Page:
Selecting, Adapting, and Implementing Evidence-based Interventions in Rural settings: An Analysis of 70 community examples

Tina Anderson Smith
Tanisa Foxworth Adimu
Amanda Phillips Martinez
Karen Minyard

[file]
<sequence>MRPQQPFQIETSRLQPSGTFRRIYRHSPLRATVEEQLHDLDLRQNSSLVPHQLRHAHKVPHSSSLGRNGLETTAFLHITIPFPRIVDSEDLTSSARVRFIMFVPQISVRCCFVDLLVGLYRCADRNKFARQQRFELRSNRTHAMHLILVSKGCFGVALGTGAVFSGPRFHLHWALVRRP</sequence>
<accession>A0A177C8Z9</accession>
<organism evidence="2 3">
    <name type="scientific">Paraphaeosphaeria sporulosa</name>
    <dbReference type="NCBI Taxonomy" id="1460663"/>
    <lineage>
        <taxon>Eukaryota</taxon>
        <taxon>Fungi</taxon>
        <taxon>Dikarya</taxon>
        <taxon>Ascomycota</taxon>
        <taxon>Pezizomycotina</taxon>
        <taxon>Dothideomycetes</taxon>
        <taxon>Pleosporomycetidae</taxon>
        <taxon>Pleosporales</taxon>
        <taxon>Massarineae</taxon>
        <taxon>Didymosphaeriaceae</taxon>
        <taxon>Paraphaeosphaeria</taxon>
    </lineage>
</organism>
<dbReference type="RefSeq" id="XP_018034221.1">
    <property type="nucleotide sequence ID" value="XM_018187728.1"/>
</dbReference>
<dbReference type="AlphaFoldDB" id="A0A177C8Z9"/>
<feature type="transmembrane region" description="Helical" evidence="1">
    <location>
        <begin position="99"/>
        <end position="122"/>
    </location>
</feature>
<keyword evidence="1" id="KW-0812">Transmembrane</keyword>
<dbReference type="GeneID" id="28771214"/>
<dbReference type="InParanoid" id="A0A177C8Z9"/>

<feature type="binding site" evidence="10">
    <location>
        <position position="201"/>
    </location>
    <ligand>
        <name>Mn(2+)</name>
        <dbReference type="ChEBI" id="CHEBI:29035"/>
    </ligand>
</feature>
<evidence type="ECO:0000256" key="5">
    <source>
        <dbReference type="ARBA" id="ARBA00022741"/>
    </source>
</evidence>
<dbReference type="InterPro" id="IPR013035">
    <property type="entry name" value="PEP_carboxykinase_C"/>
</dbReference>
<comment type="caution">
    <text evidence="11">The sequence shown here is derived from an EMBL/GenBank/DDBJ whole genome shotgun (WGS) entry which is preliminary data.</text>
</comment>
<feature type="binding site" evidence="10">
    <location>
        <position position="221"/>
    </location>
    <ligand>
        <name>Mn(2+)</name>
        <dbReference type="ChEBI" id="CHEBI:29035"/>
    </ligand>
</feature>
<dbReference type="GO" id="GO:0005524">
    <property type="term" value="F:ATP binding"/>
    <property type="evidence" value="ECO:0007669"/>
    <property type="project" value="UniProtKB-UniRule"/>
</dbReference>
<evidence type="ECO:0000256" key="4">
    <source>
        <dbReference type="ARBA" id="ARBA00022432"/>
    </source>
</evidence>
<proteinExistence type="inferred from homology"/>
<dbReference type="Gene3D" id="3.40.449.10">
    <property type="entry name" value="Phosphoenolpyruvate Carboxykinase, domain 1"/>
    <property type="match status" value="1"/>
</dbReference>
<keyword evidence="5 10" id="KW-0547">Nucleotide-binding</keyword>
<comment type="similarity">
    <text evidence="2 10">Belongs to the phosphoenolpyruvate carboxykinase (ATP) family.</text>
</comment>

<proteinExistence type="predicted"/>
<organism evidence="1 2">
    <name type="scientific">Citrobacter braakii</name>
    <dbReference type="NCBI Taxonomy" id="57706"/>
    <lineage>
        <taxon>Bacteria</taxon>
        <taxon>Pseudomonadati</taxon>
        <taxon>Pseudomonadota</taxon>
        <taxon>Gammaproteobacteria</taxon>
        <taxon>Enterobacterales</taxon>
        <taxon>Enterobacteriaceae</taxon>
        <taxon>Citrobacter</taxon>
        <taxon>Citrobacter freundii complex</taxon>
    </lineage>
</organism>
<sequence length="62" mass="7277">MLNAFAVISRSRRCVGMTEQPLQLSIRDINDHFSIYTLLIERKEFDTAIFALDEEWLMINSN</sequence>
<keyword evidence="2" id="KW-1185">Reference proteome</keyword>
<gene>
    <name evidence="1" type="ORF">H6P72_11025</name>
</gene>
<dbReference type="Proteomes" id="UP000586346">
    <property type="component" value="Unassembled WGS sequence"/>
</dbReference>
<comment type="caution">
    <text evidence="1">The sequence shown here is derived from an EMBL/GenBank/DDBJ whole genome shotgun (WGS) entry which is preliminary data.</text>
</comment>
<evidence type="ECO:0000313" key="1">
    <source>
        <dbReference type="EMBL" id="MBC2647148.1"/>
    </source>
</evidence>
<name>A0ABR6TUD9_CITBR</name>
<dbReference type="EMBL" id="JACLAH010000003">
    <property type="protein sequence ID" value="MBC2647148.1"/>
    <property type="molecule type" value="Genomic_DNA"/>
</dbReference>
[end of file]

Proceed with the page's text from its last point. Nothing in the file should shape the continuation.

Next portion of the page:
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Objective. This paper explores how communities translate evidence- based and promising health practices to rural contexts. Methods. A descriptive, qualitative analysis was conducted using data from 70 grantees funded by the Federal Office of Rural Health Policy to implement evidence- based health practices in rural settings. Findings were orga-nized using The Interactive Systems Framework for Dissemination and Implementation. Results. Grantees broadly interpreted evidence- based and promising practices, resulting in the implementation of a patchwork of health- related interventions that fell along a spectrum of evidentiary rigor. The cohort faced common challenges translating recognized practices into rural community settings and reported making deliberate modifications to original models as a result. Conclusion. Opportunities for building a more robust rural health evidence base include investments to incentivize evidence- based programming in rural settings; rural- specific research and theory- building; translation of existing evidence using a rural lens; technical assistance to support rural innovation; and prioritization of evaluation locally.